After being dormant for so many years, the short end of the US yield curve is now very much active. We have had two hikes in the last 26 months and we have 2-3 more priced into the next 12mths. That means that the short end is now the key driver of gold prices, taking the place of US real rates in the longer end.

Looking at the relationship between SHY (an ETF that holds 1-3y Treasury Bonds) and GLD we can see that since the start of 2015 it exhibits a modestly strong 0.43 R-Squared value with GLD.

However what is more important is that this relationship is strengthening. With the Fed on a tightening bias, and 2-3 hikes priced by the end of 2017, short end US yield are the key part of the US bond market to watch. Plotting the same pair from the start of 2016 shows an R-squared that’s increased from 0.43 to 0.66. Of course this is still well short of the 0.96 we saw between US real rates and gold at the peak of their relationship, but nonetheless still an important trend to note. The relationship between US real rates and gold prices has significantly decreased, whilst the relationship between US short end rates and gold prices is steadily increasing.

If the Fed delivers more hikes this year, we could see further weakness in US short end bonds and therefore in gold prices. If Yellen does not come through with hikes, then short end US yields will fall, sending gold higher.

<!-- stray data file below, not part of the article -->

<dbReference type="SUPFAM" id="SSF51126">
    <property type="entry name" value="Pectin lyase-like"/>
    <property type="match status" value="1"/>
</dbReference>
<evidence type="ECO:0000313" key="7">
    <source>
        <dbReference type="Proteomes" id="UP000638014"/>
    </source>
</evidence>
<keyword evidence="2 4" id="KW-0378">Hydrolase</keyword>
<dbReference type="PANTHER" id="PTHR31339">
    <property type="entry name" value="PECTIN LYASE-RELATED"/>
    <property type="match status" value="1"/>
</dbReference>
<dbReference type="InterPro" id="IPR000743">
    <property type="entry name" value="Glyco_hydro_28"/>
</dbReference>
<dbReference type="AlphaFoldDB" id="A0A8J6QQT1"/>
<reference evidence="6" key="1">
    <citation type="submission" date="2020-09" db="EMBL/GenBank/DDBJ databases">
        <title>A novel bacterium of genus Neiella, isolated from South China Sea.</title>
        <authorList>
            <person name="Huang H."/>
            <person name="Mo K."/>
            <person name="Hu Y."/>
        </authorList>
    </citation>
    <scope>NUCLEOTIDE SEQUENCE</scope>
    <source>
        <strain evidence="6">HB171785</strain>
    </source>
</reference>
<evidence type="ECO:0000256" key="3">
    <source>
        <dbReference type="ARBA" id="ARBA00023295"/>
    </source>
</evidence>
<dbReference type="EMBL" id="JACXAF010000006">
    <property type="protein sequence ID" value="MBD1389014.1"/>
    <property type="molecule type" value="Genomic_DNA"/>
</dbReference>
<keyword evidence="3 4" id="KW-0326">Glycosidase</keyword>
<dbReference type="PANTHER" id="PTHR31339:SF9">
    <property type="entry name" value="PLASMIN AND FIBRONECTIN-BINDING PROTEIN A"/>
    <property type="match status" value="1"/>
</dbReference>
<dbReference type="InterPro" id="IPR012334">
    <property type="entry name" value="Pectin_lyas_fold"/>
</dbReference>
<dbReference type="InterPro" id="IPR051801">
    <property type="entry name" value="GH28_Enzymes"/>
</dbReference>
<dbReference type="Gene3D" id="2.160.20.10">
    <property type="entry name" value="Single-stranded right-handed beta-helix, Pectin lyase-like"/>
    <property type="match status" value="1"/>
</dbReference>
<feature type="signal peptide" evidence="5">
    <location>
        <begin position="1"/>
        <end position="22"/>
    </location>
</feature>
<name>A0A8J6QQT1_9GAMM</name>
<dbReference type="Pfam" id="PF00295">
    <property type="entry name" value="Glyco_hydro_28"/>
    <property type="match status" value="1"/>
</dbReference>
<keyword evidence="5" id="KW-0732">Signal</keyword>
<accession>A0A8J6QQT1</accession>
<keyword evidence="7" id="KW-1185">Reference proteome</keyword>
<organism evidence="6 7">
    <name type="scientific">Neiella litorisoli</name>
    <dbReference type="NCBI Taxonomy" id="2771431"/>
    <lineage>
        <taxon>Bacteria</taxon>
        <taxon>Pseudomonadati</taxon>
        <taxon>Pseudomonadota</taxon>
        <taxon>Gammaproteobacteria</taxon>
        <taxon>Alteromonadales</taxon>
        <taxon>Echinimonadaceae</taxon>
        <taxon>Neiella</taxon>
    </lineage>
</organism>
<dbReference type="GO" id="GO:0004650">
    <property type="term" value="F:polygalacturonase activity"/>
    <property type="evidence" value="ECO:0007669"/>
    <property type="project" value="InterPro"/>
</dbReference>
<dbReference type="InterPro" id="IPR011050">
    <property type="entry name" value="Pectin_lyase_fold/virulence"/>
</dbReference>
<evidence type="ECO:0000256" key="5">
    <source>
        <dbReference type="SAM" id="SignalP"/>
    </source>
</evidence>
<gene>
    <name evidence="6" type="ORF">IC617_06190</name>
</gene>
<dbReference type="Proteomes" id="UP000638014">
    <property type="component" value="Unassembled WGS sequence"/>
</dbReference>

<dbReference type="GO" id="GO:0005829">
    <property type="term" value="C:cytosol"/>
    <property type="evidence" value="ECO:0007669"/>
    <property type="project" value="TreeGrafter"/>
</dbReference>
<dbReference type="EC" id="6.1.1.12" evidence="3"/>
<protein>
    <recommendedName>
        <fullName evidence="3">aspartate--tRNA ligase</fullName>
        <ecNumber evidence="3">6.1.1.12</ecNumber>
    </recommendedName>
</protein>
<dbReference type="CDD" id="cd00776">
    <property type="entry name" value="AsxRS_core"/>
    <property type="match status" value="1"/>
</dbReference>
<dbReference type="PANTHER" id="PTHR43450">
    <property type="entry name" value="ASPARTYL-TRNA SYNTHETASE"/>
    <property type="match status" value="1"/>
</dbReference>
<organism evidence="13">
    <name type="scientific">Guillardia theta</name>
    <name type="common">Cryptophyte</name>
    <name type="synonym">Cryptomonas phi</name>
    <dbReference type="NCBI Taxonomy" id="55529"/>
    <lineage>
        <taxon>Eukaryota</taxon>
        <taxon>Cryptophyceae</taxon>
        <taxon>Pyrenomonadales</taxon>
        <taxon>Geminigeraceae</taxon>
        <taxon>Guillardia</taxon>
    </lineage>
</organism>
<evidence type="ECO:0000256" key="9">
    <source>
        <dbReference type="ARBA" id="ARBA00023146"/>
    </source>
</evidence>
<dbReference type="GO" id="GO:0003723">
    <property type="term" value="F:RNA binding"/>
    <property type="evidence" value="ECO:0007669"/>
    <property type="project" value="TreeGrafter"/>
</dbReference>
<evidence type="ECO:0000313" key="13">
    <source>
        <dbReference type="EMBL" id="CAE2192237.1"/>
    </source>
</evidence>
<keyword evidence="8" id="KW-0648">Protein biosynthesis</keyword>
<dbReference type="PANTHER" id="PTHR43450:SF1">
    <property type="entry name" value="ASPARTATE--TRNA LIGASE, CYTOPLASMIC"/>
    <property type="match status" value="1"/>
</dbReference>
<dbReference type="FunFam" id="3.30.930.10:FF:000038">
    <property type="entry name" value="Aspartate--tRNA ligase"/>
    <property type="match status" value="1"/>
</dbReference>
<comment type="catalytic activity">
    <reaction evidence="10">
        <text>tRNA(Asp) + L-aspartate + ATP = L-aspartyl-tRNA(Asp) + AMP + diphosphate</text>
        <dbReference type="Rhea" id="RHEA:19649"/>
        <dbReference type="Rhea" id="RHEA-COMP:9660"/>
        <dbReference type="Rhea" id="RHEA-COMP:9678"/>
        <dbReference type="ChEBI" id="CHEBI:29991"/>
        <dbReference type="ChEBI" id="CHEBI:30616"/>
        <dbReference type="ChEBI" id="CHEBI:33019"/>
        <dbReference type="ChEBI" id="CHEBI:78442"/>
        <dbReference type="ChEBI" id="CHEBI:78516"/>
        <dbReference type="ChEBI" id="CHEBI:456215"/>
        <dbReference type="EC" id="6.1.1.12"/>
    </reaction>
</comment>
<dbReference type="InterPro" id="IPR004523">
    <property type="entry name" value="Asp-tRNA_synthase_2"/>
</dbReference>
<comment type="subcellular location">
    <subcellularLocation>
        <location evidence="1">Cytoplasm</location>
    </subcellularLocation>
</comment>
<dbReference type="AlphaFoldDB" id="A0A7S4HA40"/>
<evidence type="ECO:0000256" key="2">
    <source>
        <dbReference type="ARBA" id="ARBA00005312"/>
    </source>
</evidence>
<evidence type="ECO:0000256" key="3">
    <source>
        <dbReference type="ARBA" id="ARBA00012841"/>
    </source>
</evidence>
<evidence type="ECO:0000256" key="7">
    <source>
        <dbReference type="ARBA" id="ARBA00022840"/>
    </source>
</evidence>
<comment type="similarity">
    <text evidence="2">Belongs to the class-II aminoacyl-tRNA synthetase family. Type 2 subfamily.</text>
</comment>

Trading the New Relationship

It is our core view that the Fed will not hike in March, but wait until June. Whilst gold prices are enjoying some temporary support from contained short end yields (with a March hike unlikely), once we move closer to June, and a hike becomes more likely, this will send US short end yields higher and therefore drag gold prices lower.

In the three months prior to the last two hikes, gold prices fell 10-15%. Using that as a rough guide, we see gold falling to between $1125-$1050 over the next few months. If US data improves, and the Fed delivered further rate increases in September and/or December, we will likely see another leg lower in gold through the major support zone around $1050.